Former president Felipe Calderón has demanded the federal government provide evidence to support its accusation that public funds were diverted during his administration to companies owned by his security secretary.
Financial Intelligence Unit (UIF) chief Santiago Nieto said on Wednesday there is an investigation under way into the alleged diversion between 2009 and 2012 of 2 billion pesos (US $105.8 million at today’s exchange rate) from the Interior Secretariat to bank accounts of Genaro García Luna and members of his family.
García Luna, a key architect of the so-called war on drugs launched by Calderón, was arrested in the United States last week on charges that he allowed the Sinaloa Cartel to operate in exchange for multimillion-dollar bribes.
Nieto said that 11 bank accounts linked to the former security secretary had been blocked and that a criminal complaint would be filed with the federal Attorney General’s Office (FGR).
He said on Thursday that the UIF is also investigating transfers of public resources to García Luna during the presidency of Enrique Peña Nieto.
In a brief interview after a cabinet meeting at the National Palace in Mexico City, Nieto said that “irregular financial operations and transactions related to Mr. García Luna” had been detected during the governments of both Calderón, who was in office between 2006 and 2012, and Peña Nieto, who was president from 2012 to 2018.
The UIF chief said public resources were diverted from the Interior Secretariat as well as other federal departments but declined to offer further details.
In a Twitter post on Thursday night, Calderón wrote that two of the three interior secretaries who served during the latter half of his administration, Fernando Gómez Mont and Alejandro Poiré, as well as Juan Marcos Gutiérrez, undersecretary of the deceased ex-interior secretary Francisco Blake, have all denied that resources were diverted from the Interior Secretariat to companies owned by García Luna.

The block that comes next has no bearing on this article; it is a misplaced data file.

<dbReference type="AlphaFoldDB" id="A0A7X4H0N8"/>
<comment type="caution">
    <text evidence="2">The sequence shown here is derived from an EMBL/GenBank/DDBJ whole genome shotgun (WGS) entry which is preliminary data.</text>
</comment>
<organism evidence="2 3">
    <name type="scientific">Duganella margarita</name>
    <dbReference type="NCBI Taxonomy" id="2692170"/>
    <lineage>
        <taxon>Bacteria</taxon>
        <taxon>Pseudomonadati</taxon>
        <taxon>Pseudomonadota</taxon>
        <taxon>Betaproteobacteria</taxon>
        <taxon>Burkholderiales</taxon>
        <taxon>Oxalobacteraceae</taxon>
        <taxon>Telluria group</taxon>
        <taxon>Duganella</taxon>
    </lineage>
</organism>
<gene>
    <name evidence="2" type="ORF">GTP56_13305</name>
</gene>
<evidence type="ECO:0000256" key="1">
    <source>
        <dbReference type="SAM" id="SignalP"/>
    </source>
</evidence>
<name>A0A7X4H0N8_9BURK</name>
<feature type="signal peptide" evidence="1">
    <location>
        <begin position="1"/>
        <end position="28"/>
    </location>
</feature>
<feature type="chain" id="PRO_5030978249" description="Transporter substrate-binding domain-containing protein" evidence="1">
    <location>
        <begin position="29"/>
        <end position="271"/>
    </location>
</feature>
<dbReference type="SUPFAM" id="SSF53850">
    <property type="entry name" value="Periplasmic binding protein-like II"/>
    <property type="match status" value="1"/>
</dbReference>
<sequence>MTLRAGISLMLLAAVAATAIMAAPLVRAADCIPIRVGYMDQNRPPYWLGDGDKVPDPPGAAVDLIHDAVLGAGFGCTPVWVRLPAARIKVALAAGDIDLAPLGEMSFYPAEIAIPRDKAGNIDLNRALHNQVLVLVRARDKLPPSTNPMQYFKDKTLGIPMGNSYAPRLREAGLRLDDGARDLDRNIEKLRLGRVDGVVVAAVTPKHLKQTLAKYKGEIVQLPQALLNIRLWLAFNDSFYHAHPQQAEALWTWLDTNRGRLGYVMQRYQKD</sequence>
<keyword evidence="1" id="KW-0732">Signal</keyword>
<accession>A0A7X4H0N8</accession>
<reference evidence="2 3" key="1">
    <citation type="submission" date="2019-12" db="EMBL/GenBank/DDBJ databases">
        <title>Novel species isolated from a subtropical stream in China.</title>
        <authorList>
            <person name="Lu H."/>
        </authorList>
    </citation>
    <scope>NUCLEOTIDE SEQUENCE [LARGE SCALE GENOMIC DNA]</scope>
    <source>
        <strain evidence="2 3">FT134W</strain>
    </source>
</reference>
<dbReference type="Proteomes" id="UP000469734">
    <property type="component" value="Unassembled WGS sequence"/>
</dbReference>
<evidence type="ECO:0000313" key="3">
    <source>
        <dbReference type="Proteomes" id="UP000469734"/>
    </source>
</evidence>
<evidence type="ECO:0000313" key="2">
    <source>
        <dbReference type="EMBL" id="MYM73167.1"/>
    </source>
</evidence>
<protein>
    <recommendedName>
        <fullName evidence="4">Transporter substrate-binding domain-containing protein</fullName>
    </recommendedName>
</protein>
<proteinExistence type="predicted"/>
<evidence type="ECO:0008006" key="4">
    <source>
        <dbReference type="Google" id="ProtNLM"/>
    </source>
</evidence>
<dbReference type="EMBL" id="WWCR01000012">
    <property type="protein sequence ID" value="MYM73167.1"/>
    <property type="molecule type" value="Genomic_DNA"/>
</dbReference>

“It’s up to the government to specify the information. Accusations can’t be made in general and without proof,” he said.
Calderón also shared on Twitter a statement from Gutiérrez that said that the Federal Auditor’s Office (ASF) had not detected any irregularities in Interior Secretariat finances during the period in which Blake headed up the department.
Poiré, interior secretary between November 2011 and December 2012, also said that the ASF hadn’t found any irregularities in the department’s finances during his tenure.
“I’ve always been in favor of the truth being known and justice being served. We’re ready to respond to any clarification that is necessary . . .” he told the news website Enfoque Noticias.
For his part, President López Obrador said it’s only a matter of time before García Luna provides details to United States authorities about who was involved in the alleged embezzlement scheme.
“. . . It’s certain that García Luna will give evidence; he’ll talk because if he doesn’t say anything, if he hides things, his prison sentence will be longer if he’s [found] guilty. . .” he said.
López Obrador said on Wednesday that his government wouldn’t investigate Calderón in relation to the charges against his security secretary, explaining “there won’t be an investigation because it would create the perception that we’re doing it for political purposes.”
However, he said the FGR would cooperate with U.S. authorities in the investigation into García Luna.
“If they [the U.S. government] decide to open a case, it’s a decision of that independent authority,” López Obrador said, apparently referring to Calderón.
Despite the president’s assertions that the former National Action Party (PAN) won’t be investigated, members of his government have leveled accusations at Calderón.
Mario Delgado, leader of the Morena party in the lower house of Congress, accused the ex-president on Tuesday of being complicit with García Luna to protect the Sinaloa Cartel during his government.
Two days later, an elder statesman of the PAN claimed in an interview that the government is attempting to use the García Luna case to damage the reputation of Calderón.
Diego Fernández de Cevallos, a former PAN lawmaker and the party’s candidate in the 1994 presidential election, described the attempt to link Calderón to crimes allegedly committed by his security secretary as “a dirty political blow.”
Calderón last week denied any knowledge of García Luna’s alleged collusion with the Sinaloa Cartel but he has not responded to the accusations made by Delgado.
Fernández said there was no question that “millions passed through [García Luna’s] hands” but expressed doubt that it was cartel money.
“The money could have come from public resources, not drug trafficking . . . There will be a lot of news, a lot of surprises. We mustn’t get ahead of the trial. I think that if there was illicit enrichment, it will be [shown to have been] a diversion of public resources.”
García Luna, a United States resident for the past seven years, is in U.S. custody as he awaits trial in New York.